Thousands of farmers protesting at agriculture reforms have fought through barricades and tear gas to enter Delhi on India’s Republic Day.
They are on foot and in tractors – part of a massive rally that was planned to coincide with the annual celebrations.
But many protesters diverted from the agreed routes and clashes have broken out with police along the way.
The government says the reforms will liberalize the agriculture sector but farmers say they will lose income.
Tens of thousands of them have been striking on the outskirts of Delhi since November, demanding the laws be repealed. They rejected a government offer to put the laws on hold last week.
Police agreed to allow Tuesday’s rally after several rounds of talks on the condition that it would not interrupt the annual Republic Day parade, which takes place in central Delhi.
They gave farmers specific routes for their rally, which would largely be confined to the outskirts.
While farmers at several entry points appear to be following the agreed route, a section of protesters at the Ghazipur, Sinnghu and Tikri borders, three of the six entry points to the city, broke through police barricades.
Those at Ghazipur started marching towards central Delhi, where India’s parliament is located.
“Mr Modi will have to take back these black laws for sure,” one of the protesters told the BBC’s Salman Ravi.
Images from the ITO metro station junction – which is on their route to central Delhi – showed police clashing with protesting farmers and using tear gas and batons to stop them. Protesters driving tractors appeared to be deliberately trying to run over police personnel. Local media reported injuries on both sides.
BBC correspondents say protesters outnumber the police at the ITO junction, and the latter are struggling to control the crowd. More scuffles are expected along the way as they are not allowed in central Delhi where official celebrations are taking place.
The annual parade involves armed forces showcasing their latest equipment and floats from several states presenting their culture on a national stage. The parade is shorter and more muted this year due to the pandemic.
The laws, which seek to further open up agriculture to the free market, sparked protests even as they made their way through parliament in September. While Prime Minister Narendra Modi and his Bharatiya Janata Party-led government defended the reforms, farmer groups likened them to a “death warrant” that made them vulnerable to private companies.
The stand-off continued as tens of thousands of farmers from the northern states of Punjab and Haryana marched to Delhi in late November and began sit-ins at the city limits, many of which still continue.
What exactly do the laws propose?
Taken together, the laws loosen rules around the sale, pricing and storage of farm produce – rules that have protected India’s farmers from the free market for decades.
One of the biggest changes is that farmers will be allowed to sell their produce at a market price directly to private players – agricultural businesses, supermarket chains and online grocers.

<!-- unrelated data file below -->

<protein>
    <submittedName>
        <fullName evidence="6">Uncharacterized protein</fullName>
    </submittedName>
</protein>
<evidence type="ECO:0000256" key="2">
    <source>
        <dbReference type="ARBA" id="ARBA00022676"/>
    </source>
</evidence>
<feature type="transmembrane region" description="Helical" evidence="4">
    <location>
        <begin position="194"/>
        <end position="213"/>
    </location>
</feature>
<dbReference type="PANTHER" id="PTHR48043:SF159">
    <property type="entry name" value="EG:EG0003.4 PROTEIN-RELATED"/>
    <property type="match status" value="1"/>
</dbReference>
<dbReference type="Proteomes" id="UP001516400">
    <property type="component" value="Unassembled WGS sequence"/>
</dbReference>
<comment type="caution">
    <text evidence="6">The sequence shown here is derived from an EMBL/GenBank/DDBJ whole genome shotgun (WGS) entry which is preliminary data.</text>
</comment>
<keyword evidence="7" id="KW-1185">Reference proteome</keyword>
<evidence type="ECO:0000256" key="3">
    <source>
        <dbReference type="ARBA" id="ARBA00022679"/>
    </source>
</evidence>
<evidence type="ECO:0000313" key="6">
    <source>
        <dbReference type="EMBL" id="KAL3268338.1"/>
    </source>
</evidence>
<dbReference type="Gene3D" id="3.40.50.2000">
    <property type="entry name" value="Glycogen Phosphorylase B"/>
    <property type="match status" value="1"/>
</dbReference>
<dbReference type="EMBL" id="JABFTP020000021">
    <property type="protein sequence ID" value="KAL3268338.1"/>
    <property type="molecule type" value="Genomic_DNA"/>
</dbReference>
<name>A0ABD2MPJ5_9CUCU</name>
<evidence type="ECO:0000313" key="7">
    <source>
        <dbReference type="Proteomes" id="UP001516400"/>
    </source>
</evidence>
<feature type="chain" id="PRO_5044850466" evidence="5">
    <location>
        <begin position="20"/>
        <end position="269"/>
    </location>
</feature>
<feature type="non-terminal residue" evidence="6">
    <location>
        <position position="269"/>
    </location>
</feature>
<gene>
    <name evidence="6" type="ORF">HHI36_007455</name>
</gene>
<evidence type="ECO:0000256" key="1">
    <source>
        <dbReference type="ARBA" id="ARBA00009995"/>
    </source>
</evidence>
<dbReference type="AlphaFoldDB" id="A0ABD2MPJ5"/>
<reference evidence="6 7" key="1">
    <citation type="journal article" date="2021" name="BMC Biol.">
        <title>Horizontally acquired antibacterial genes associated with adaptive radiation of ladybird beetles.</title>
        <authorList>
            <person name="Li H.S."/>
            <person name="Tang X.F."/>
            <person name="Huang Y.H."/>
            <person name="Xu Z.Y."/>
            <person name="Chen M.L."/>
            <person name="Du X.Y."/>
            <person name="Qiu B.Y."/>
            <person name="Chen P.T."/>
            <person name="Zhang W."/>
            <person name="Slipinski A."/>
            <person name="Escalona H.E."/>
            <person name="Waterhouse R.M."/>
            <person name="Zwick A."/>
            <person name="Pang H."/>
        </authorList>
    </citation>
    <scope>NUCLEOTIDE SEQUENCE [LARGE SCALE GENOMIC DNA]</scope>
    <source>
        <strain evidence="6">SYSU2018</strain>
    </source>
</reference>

More than 90% of India’s farmers already sell their produce in the market – and only about 6% of them actually receive assured prices for their crops, guaranteed by the government.
But farmers are mainly concerned that this will eventually lead to the end of government-controlled wholesale markets (mandis) and assured prices, leaving them with no back-up option. That is, if they are not satisfied with the price offered by a private buyer, they cannot return to the mandi or use it as a bargaining chip during negotiations.
Most of the protesting farmers are from Punjab and Haryana, where the two biggest crops, wheat and rice, are still sold at assured prices in mandis.
Are these reforms necessary?
Most economists and experts agree that Indian agriculture desperately needs reform. But critics of the government say it failed to follow a consultative process and did not take farmers’ unions into confidence before passing the laws.
For one, the bills were put to a hurried voice vote in parliament, leaving little time for debate, which infuriated the opposition. And state governments, which play a crucial role in enacting such legislation, also appear to have been left out of the loop.
Experts also point out that the reforms fail to take into account that agriculture still remains a mainstay in the Indian economy.
More than half of Indians work on farms, but the sector accounts for barely a sixth of the country’s GDP. Declining productivity and a lack of modernization have shrunk incomes and hobbled agriculture in India for decades. The government, meanwhile, provides farmers with generous subsidies, exempts them from income tax and crop insurance, guarantees a minimum price for 23 crops and regularly waives off debts.
“Now the government is saying, we will get out of the way, and asking us to deal directly with big businesses. But we didn’t demand this in the first place! So why are they doing this to us?” Rakesh Vyas, a farmer, told the BBC’s Soutik Biswas recently.
Experts say any attempt to dismantle decades-old concessions must happen through dialogue because otherwise fear and suspicion will derail the process.